Background: Despite increasing interest in postintensive care syndrome and the quality of life of intensive care unit survivors, the empirical literature on the relationship between these two variables is limited.
Objectives: This study aimed to examine whether postintensive care syndrome predicts the quality of life of intensive care unit survivors.
Methods: We analysed secondary data, which were collected as part of a larger cross-sectional study. The participants were recruited from six health institutions in Korea. The data of 496 survivors who had been admitted to an intensive care unit for at least 48 h during the past year were analysed. They responded to measures of postintensive care syndrome and quality of life.
Results: The participants' mean physical and mental component summary scores (quality of life) were 40.08 ± 8.99 and 40.24 ± 11.19, respectively. Physical impairment (β = -0.48, p < 0.001), unemployment (β = -0.19, p < 0.001), low income (β = -0.11, p = 0.004), older age (β = -0.08, p = 0.039), and cognitive impairment (β = -0.11, p = 0.045) predicted lower physical component summary scores. Mental (β = -0.49, p < 0.001) and cognitive impairment (β = -0.14, p = 0.005) and low income (β = -0.09, p = 0.014) predicted mental component summary scores.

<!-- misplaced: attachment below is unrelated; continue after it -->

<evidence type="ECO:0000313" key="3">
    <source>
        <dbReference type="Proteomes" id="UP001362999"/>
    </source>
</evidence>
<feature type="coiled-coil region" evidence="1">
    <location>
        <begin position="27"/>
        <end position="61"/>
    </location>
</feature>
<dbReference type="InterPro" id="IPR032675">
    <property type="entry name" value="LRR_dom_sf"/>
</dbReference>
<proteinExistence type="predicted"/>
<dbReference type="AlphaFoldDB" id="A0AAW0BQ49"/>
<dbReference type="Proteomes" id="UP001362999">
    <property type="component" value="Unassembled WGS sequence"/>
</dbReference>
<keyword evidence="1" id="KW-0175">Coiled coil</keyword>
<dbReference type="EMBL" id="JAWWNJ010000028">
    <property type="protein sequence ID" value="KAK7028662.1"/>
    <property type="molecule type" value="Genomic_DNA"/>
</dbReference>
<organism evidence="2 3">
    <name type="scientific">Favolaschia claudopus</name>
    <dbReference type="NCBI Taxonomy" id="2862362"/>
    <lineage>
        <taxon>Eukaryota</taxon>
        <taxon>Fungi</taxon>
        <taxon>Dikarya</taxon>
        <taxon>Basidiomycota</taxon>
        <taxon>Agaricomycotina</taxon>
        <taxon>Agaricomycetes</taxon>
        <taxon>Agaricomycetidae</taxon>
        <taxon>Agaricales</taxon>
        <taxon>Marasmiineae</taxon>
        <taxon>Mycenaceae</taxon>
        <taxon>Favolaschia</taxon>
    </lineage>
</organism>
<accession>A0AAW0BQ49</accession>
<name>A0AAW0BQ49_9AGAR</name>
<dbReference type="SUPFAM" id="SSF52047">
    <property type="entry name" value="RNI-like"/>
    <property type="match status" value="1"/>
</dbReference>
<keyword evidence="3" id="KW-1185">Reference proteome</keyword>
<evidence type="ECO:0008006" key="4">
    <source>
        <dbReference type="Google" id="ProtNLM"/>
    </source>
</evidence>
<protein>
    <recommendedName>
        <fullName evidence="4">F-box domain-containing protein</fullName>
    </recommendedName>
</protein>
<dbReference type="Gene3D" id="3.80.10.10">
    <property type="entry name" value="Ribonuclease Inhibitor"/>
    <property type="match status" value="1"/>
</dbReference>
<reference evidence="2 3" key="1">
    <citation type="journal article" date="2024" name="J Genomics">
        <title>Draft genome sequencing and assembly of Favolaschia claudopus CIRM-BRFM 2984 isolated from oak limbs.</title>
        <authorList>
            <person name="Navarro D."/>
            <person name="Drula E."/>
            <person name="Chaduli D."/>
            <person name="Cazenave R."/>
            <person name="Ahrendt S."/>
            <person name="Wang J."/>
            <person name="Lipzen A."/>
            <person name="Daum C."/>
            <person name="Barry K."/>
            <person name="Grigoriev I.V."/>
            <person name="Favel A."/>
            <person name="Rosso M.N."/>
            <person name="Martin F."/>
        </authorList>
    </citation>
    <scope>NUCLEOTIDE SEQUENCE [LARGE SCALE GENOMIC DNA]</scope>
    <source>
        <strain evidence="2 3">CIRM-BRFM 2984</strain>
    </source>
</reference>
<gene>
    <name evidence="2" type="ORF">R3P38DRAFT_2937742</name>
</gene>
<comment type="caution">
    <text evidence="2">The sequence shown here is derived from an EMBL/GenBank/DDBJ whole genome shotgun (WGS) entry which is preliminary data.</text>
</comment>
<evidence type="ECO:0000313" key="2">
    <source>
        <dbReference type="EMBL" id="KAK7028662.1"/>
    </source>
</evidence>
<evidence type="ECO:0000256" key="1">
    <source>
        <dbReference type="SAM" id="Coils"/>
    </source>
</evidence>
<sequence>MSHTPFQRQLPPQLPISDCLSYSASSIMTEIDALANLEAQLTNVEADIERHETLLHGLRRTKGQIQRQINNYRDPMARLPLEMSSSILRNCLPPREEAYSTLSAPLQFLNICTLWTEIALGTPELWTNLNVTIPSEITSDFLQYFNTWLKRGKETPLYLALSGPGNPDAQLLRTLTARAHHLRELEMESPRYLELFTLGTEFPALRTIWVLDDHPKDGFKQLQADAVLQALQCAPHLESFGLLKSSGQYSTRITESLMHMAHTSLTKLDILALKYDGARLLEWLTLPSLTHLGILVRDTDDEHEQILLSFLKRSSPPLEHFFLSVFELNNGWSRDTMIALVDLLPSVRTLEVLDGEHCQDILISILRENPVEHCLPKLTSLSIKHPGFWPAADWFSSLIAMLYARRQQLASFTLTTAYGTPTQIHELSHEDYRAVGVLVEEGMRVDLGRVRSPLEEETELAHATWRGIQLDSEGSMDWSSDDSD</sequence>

Conclusions: The participants reported poor physical and mental health-related quality of life. Postintensive care syndrome, unemployment, low income, and older age were the main predictors of poor quality of life. In addition, postintensive care syndrome was a stronger risk factor for poor quality of life than demographic characteristics and intensive care unit treatment factors.
Keywords: Cognitive dysfunction; Critical care outcomes; Intensive care units; Quality of life; Survivors; Unemployment.
Copyright © 2020 Australian College of Critical Care Nurses Ltd. Published by Elsevier Ltd. All rights reserved.